The proposed parking area for a canoe take-out for a trip on the Upper Hudson River, from Newcomb to Chain Lakes Road, should be built at a point south of the former Outer Gooley Club buildings that is outside the Wild River corridor. Canoeists should carry their boats from the river to that location. The floatplane campsite on Pine Lake should be moved outside the Wild River corridor.
Plan Violates DEC’s Part 666 Rivers Act Regulations: The ECCFUMP violates DEC’s own regulations implementing the Wild, Scenic and Recreational Rivers Act at 6 NYCRR Part 666, which make it very clear that public motor vehicle use is prohibited in Scenic River corridors. First, Part 666 regulations define a trail as 4-feet in width. There is no way a 9-11 foot wide class II community connector snowmobile trail meets that standard.
Second, Part 666.13 states a permit is required for “new trails” in scenic river areas, but “Any new trail for non-motorized open space recreation uses shall be located, designed and constructed to minimize its visibility from the river, to minimize alteration of the natural environment, and to avoid undue environmental impacts; have its uses effectively restricted to those specified by the person undertaking such activity; and have any associated bridges designed so as to not interfere with the recreational use of the river.”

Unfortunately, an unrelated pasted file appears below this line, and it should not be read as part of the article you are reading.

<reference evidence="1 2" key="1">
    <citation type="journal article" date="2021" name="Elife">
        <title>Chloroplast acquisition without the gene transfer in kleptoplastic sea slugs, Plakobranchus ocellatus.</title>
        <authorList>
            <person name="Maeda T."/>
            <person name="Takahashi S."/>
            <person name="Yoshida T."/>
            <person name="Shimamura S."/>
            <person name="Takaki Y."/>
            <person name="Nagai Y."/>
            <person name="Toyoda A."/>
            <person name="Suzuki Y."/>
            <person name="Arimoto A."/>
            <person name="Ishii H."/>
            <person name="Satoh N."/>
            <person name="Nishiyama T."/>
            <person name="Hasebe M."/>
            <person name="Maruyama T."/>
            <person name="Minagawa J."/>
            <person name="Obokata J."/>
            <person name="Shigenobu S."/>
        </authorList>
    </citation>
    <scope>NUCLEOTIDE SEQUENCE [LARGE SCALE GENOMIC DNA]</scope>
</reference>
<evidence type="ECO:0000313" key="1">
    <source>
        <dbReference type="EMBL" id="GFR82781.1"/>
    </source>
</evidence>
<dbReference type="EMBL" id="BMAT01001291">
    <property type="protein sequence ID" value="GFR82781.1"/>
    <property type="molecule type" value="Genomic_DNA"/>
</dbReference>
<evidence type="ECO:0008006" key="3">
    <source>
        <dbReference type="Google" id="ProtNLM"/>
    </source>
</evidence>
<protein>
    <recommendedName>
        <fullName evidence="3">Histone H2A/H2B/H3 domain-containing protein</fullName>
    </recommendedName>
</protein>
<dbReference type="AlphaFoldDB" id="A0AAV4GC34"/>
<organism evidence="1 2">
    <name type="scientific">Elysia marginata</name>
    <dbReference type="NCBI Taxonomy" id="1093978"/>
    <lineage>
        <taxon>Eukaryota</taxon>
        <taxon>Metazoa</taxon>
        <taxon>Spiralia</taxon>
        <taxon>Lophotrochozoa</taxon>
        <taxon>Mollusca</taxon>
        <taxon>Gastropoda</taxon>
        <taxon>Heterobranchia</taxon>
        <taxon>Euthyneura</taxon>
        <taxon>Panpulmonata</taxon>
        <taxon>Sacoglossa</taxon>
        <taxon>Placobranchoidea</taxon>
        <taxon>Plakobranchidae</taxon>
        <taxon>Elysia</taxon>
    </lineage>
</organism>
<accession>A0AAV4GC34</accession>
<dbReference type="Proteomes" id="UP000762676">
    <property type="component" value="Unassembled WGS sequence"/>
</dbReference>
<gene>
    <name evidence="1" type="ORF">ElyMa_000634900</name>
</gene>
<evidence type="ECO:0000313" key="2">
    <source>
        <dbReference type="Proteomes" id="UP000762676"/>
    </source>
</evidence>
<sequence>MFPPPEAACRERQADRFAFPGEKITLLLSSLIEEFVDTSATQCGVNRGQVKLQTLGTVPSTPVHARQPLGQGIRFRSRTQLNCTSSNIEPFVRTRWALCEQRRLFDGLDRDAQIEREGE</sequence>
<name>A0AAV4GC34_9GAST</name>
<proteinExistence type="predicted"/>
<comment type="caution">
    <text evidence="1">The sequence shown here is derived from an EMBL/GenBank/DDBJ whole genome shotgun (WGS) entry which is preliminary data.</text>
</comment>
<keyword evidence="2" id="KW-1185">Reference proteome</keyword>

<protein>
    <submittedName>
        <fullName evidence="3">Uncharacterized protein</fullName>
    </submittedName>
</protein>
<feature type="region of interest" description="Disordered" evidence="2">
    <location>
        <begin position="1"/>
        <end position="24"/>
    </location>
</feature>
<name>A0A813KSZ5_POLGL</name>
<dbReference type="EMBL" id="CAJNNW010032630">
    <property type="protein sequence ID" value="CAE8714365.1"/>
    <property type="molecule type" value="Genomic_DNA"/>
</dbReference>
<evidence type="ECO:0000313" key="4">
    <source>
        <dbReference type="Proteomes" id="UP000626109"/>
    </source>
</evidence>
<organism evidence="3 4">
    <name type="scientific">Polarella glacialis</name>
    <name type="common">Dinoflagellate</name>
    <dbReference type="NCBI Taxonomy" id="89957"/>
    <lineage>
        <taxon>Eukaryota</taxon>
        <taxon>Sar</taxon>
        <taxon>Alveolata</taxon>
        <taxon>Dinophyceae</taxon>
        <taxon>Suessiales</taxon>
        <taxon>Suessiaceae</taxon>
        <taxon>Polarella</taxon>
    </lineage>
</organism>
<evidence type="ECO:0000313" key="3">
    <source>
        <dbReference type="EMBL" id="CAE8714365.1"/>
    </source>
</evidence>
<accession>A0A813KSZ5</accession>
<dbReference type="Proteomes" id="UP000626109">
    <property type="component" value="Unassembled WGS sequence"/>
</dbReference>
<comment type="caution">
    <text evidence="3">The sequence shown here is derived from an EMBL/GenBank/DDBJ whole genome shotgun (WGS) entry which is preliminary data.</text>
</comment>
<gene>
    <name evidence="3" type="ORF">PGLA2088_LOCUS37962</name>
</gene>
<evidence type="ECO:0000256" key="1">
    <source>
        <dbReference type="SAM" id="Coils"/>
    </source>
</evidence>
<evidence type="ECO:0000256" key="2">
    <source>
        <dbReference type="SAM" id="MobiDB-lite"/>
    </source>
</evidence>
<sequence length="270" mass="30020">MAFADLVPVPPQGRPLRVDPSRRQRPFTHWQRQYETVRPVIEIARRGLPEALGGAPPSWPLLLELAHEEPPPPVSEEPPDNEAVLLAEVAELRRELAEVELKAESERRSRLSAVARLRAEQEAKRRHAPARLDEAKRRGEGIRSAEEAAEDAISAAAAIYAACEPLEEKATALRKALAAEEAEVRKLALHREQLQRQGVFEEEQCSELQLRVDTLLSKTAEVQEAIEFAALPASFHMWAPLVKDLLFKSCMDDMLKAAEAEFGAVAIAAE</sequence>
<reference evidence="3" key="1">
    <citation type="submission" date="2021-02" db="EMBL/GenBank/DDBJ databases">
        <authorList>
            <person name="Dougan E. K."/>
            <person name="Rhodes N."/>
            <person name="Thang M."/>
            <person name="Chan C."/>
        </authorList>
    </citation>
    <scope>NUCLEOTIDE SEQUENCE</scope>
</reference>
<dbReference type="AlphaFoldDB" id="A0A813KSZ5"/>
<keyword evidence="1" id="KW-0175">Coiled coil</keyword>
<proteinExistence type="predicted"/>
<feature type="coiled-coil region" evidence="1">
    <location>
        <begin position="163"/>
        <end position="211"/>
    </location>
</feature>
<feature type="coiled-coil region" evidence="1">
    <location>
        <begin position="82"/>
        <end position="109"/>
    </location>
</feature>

The draft Environmental Impact Statement (EIS) that DEC utilized at the time of adoption of the Part 666 regulations provides even more insights to the prohibition of motor vehicles in Scenic River areas. In responding to a comment on its draft EIS on adopting Part 666 DEC stated on page 58 “The Department agrees that motorized recreational vehicles should not be allowed to operate in scenic river areas due to their relatively undeveloped nature and the concurrent extensive low intensity recreational and other passive outdoor uses which predominately [sic] take place within such river areas and conflict with motorized recreational vehicles.” The response goes on to state such use is acceptable in recreational river areas.
Then again on page 60, the DEC states “The Regulations have been amended to prohibit motorized open space recreational uses in scenic river areas.” Another comment urged that bridges for motorized open space recreational uses be allowed in scenic river areas. In another instance, DEC responded on page 57 “The regulations have been amended to prohibit motorized open space recreational uses in scenic river areas. Therefore, bridges for this use have been prohibited.”
It is clear that motor vehicle bridges in classified Scenic River areas violate the Rivers Act and DEC Rivers Act regulations.